We saw how slow cooking beef affected the mass loss and temperature over time, but how does this relate to qualitative noms?
First off, apologies for the delay between the quantitative and qualitative assessments on this experiment. Researching the collagen to gelatin conversion took a back seat to the edification of summer students.
Here at the Primary Testing Facility, we are fans of easy & delicious food. While slow cookers advertise themselves as producing moist, tender, roasts upon returning home from work (or a long, arduous day of not working), we have noticed that longer does not seem to equate to better. Often, our day-long slow cookery ends up producing seemingly dry meat.
At what point in the slow cooking journey are meats the “best”?
It is expected that there is a simple gradient from raw to dry, with the 8 hour cook time being generally dry (based on previous experience). Somewhere in the middle should be a “best” result. Mass loss results indicate that this may be around 4 hours.
Equipment & Materials:
- resulting meat & veg from the “Temporal Effects of Slow Cooking on Beef” experiment
- 8 sample cups, labeled with tape
- willing taste testers
Procedure: (note: steaks will be referred to by #, which corresponds to their cooking time in hours)
- since the steaks from the related mass experiment were stashed in the fridge as they were sequentially removed from the slow cooker over the course of the 8 hours, these needed to be warmed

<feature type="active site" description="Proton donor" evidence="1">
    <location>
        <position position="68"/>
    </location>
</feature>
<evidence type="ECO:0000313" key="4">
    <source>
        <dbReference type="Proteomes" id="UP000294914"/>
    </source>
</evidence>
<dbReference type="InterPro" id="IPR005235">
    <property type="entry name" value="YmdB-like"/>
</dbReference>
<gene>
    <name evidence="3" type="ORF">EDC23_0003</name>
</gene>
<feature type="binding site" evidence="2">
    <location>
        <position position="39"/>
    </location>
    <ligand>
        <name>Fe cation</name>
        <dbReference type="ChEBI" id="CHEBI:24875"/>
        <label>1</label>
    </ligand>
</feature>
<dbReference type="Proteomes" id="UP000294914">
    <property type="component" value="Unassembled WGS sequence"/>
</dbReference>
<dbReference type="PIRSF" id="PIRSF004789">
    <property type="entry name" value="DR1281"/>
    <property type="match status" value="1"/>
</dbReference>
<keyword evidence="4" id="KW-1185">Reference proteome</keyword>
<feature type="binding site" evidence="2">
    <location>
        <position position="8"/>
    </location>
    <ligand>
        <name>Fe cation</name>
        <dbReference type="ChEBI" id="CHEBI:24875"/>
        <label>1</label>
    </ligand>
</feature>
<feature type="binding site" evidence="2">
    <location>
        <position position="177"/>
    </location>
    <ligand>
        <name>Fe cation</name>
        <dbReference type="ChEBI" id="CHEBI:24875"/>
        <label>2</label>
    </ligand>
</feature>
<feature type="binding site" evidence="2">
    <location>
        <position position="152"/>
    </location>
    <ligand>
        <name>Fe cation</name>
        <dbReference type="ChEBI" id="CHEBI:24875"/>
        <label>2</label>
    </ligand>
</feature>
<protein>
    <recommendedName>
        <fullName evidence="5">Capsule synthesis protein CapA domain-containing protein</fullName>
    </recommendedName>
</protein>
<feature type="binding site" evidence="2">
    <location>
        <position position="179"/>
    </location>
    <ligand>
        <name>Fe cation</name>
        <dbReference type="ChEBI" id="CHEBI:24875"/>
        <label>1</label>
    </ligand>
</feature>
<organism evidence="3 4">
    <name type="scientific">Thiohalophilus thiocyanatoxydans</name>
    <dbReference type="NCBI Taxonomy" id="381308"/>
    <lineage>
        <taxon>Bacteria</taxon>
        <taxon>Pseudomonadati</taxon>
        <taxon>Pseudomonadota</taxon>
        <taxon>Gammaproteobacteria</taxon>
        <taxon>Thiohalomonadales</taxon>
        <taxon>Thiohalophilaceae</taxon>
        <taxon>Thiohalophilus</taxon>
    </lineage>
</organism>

- the sauce and vegetable matter were still in the crockpot after the removal of steak #8. Being quite hot, this fluid was used to re-warm the steaks by placing each in the hot fluid for around 1 minute
- to keep track of the steaks, and help ensure equal warming time, they were placed in the warming liquid two at a time in a regular order (e.g. start with the 1- and 2-hour steaks, place #1 on the left side, and #2 on the right. When doing steaks 3 & 4, place #3 on the left and #4 on the right, etc…)
- the warmed steaks were removed to a cutting board cut
- each steak was cut into bit-sized cubes and placed into cups that were labeled such that it was easy to identify which sample it contained (you know, like how many hours each sample was cooked)